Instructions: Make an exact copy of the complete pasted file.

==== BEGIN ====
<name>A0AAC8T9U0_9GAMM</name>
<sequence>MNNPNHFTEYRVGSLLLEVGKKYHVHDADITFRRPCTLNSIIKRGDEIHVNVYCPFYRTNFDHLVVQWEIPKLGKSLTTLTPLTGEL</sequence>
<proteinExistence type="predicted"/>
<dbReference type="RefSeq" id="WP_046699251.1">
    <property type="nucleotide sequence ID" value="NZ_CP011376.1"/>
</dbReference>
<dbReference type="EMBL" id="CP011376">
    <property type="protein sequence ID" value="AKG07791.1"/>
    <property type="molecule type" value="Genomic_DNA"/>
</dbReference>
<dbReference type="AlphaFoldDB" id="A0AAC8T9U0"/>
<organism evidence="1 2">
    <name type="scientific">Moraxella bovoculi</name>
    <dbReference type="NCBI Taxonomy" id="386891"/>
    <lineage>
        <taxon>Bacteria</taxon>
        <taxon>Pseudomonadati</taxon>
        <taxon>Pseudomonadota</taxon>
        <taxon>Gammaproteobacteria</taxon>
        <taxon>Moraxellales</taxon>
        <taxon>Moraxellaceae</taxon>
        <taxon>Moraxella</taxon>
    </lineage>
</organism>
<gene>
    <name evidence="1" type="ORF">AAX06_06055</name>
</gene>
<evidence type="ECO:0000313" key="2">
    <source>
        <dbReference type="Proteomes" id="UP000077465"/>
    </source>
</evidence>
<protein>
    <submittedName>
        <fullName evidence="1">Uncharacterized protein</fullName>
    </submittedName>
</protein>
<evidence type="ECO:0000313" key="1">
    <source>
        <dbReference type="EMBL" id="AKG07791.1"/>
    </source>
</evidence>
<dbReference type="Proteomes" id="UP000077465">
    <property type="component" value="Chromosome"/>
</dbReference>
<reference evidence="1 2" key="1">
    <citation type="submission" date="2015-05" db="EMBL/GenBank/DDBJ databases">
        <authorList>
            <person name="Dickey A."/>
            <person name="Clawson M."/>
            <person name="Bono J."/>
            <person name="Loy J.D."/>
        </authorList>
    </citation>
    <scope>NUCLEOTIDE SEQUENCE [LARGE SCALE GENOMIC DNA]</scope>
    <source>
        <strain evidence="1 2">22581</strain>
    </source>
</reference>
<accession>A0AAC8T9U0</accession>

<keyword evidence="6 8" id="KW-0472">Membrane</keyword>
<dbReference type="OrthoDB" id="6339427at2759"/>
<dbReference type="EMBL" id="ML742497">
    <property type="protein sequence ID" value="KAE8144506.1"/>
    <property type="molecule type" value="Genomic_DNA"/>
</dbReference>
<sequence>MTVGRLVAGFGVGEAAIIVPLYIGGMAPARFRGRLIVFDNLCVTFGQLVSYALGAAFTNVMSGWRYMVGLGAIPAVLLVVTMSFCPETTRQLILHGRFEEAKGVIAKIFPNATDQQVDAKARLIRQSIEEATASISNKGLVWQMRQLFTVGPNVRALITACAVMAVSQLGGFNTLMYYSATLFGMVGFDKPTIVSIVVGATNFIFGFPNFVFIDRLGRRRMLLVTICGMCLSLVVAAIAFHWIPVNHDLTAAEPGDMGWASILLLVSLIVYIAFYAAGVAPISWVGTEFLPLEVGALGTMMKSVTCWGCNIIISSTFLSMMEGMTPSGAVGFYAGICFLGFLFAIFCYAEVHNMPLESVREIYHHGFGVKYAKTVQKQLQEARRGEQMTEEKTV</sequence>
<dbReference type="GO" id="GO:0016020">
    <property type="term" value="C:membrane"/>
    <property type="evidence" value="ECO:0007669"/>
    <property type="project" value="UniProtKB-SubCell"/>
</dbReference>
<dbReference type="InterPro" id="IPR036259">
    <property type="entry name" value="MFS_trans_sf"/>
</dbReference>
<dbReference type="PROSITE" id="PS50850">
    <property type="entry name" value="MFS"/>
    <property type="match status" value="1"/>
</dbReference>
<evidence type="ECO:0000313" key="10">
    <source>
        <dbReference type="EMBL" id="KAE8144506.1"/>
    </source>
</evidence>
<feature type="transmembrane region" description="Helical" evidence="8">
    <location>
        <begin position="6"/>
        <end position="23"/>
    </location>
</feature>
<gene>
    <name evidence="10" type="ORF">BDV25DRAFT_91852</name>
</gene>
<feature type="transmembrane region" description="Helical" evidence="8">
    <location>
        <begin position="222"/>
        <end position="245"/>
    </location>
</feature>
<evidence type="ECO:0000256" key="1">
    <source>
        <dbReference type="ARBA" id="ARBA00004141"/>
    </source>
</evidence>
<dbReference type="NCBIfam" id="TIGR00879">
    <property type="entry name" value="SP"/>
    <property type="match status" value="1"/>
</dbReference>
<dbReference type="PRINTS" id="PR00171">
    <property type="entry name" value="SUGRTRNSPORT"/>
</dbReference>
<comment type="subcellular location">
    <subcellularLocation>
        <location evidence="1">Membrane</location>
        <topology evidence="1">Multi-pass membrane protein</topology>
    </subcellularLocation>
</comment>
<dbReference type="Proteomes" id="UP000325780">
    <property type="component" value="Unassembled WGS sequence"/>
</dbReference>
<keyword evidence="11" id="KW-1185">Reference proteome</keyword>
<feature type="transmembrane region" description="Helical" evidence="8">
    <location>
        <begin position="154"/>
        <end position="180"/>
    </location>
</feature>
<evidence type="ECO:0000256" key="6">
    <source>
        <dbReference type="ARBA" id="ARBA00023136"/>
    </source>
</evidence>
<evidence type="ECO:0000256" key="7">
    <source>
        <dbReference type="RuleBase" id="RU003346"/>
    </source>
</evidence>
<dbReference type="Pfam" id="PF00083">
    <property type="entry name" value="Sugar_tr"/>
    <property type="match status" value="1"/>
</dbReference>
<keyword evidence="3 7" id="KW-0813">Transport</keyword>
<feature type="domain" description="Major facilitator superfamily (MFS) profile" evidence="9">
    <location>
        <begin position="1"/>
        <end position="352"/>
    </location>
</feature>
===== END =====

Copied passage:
<name>A0AAC8T9U0_9GAMM</name>
<sequence>MNNPNHFTEYRVGSLLLEVGKKYHVHDADITFRRPCTLNSIIKRGDEIHVNVYCPFYRTNFDHLVVQWEIPKLGKSLTTLTPLTGEL</sequence>
<proteinExistence type="predicted"/>
<dbReference type="RefSeq" id="WP_046699251.1">
    <property type="nucleotide sequence ID" value="NZ_CP011376.1"/>
</dbReference>
<dbReference type="EMBL" id="CP011376">
    <property type="protein sequence ID" value="AKG07791.1"/>
    <property type="molecule type" value="Genomic_DNA"/>
</dbReference>
<dbReference type="AlphaFoldDB" id="A0AAC8T9U0"/>
<organism evidence="1 2">
    <name type="scientific">Moraxella bovoculi</name>
    <dbReference type="NCBI Taxonomy" id="386891"/>
    <lineage>
        <taxon>Bacteria</taxon>
        <taxon>Pseudomonadati</taxon>
        <taxon>Pseudomonadota</taxon>
        <taxon>Gammaproteobacteria</taxon>
        <taxon>Moraxellales</taxon>
        <taxon>Moraxellaceae</taxon>
        <taxon>Moraxella</taxon>
    </lineage>
</organism>
<gene>
    <name evidence="1" type="ORF">AAX06_06055</name>
</gene>
<evidence type="ECO:0000313" key="2">
    <source>
        <dbReference type="Proteomes" id="UP000077465"/>
    </source>
</evidence>
<protein>
    <submittedName>
        <fullName evidence="1">Uncharacterized protein</fullName>
    </submittedName>
</protein>
<evidence type="ECO:0000313" key="1">
    <source>
        <dbReference type="EMBL" id="AKG07791.1"/>
    </source>
</evidence>
<dbReference type="Proteomes" id="UP000077465">
    <property type="component" value="Chromosome"/>
</dbReference>
<reference evidence="1 2" key="1">
    <citation type="submission" date="2015-05" db="EMBL/GenBank/DDBJ databases">
        <authorList>
            <person name="Dickey A."/>
            <person name="Clawson M."/>
            <person name="Bono J."/>
            <person name="Loy J.D."/>
        </authorList>
    </citation>
    <scope>NUCLEOTIDE SEQUENCE [LARGE SCALE GENOMIC DNA]</scope>
    <source>
        <strain evidence="1 2">22581</strain>
    </source>
</reference>
<accession>A0AAC8T9U0</accession>

<keyword evidence="6 8" id="KW-0472">Membrane</keyword>
<dbReference type="OrthoDB" id="6339427at2759"/>
<dbReference type="EMBL" id="ML742497">
    <property type="protein sequence ID" value="KAE8144506.1"/>
    <property type="molecule type" value="Genomic_DNA"/>
</dbReference>
<sequence>MTVGRLVAGFGVGEAAIIVPLYIGGMAPARFRGRLIVFDNLCVTFGQLVSYALGAAFTNVMSGWRYMVGLGAIPAVLLVVTMSFCPETTRQLILHGRFEEAKGVIAKIFPNATDQQVDAKARLIRQSIEEATASISNKGLVWQMRQLFTVGPNVRALITACAVMAVSQLGGFNTLMYYSATLFGMVGFDKPTIVSIVVGATNFIFGFPNFVFIDRLGRRRMLLVTICGMCLSLVVAAIAFHWIPVNHDLTAAEPGDMGWASILLLVSLIVYIAFYAAGVAPISWVGTEFLPLEVGALGTMMKSVTCWGCNIIISSTFLSMMEGMTPSGAVGFYAGICFLGFLFAIFCYAEVHNMPLESVREIYHHGFGVKYAKTVQKQLQEARRGEQMTEEKTV</sequence>
<dbReference type="GO" id="GO:0016020">
    <property type="term" value="C:membrane"/>
    <property type="evidence" value="ECO:0007669"/>
    <property type="project" value="UniProtKB-SubCell"/>
</dbReference>
<dbReference type="InterPro" id="IPR036259">
    <property type="entry name" value="MFS_trans_sf"/>
</dbReference>
<dbReference type="PROSITE" id="PS50850">
    <property type="entry name" value="MFS"/>
    <property type="match status" value="1"/>
</dbReference>
<evidence type="ECO:0000313" key="10">
    <source>
        <dbReference type="EMBL" id="KAE8144506.1"/>
    </source>
</evidence>
<feature type="transmembrane region" description="Helical" evidence="8">
    <location>
        <begin position="6"/>
        <end position="23"/>
    </location>
</feature>
<gene>
    <name evidence="10" type="ORF">BDV25DRAFT_91852</name>
</gene>
<feature type="transmembrane region" description="Helical" evidence="8">
    <location>
        <begin position="222"/>
        <end position="245"/>
    </location>
</feature>
<evidence type="ECO:0000256" key="1">
    <source>
        <dbReference type="ARBA" id="ARBA00004141"/>
    </source>
</evidence>
<dbReference type="NCBIfam" id="TIGR00879">
    <property type="entry name" value="SP"/>
    <property type="match status" value="1"/>
</dbReference>
<dbReference type="PRINTS" id="PR00171">
    <property type="entry name" value="SUGRTRNSPORT"/>
</dbReference>
<comment type="subcellular location">
    <subcellularLocation>
        <location evidence="1">Membrane</location>
        <topology evidence="1">Multi-pass membrane protein</topology>
    </subcellularLocation>
</comment>
<dbReference type="Proteomes" id="UP000325780">
    <property type="component" value="Unassembled WGS sequence"/>
</dbReference>
<keyword evidence="11" id="KW-1185">Reference proteome</keyword>
<feature type="transmembrane region" description="Helical" evidence="8">
    <location>
        <begin position="154"/>
        <end position="180"/>
    </location>
</feature>
<evidence type="ECO:0000256" key="6">
    <source>
        <dbReference type="ARBA" id="ARBA00023136"/>
    </source>
</evidence>
<evidence type="ECO:0000256" key="7">
    <source>
        <dbReference type="RuleBase" id="RU003346"/>
    </source>
</evidence>
<dbReference type="Pfam" id="PF00083">
    <property type="entry name" value="Sugar_tr"/>
    <property type="match status" value="1"/>
</dbReference>
<keyword evidence="3 7" id="KW-0813">Transport</keyword>
<feature type="domain" description="Major facilitator superfamily (MFS) profile" evidence="9">
    <location>
        <begin position="1"/>
        <end position="352"/>
    </location>
</feature>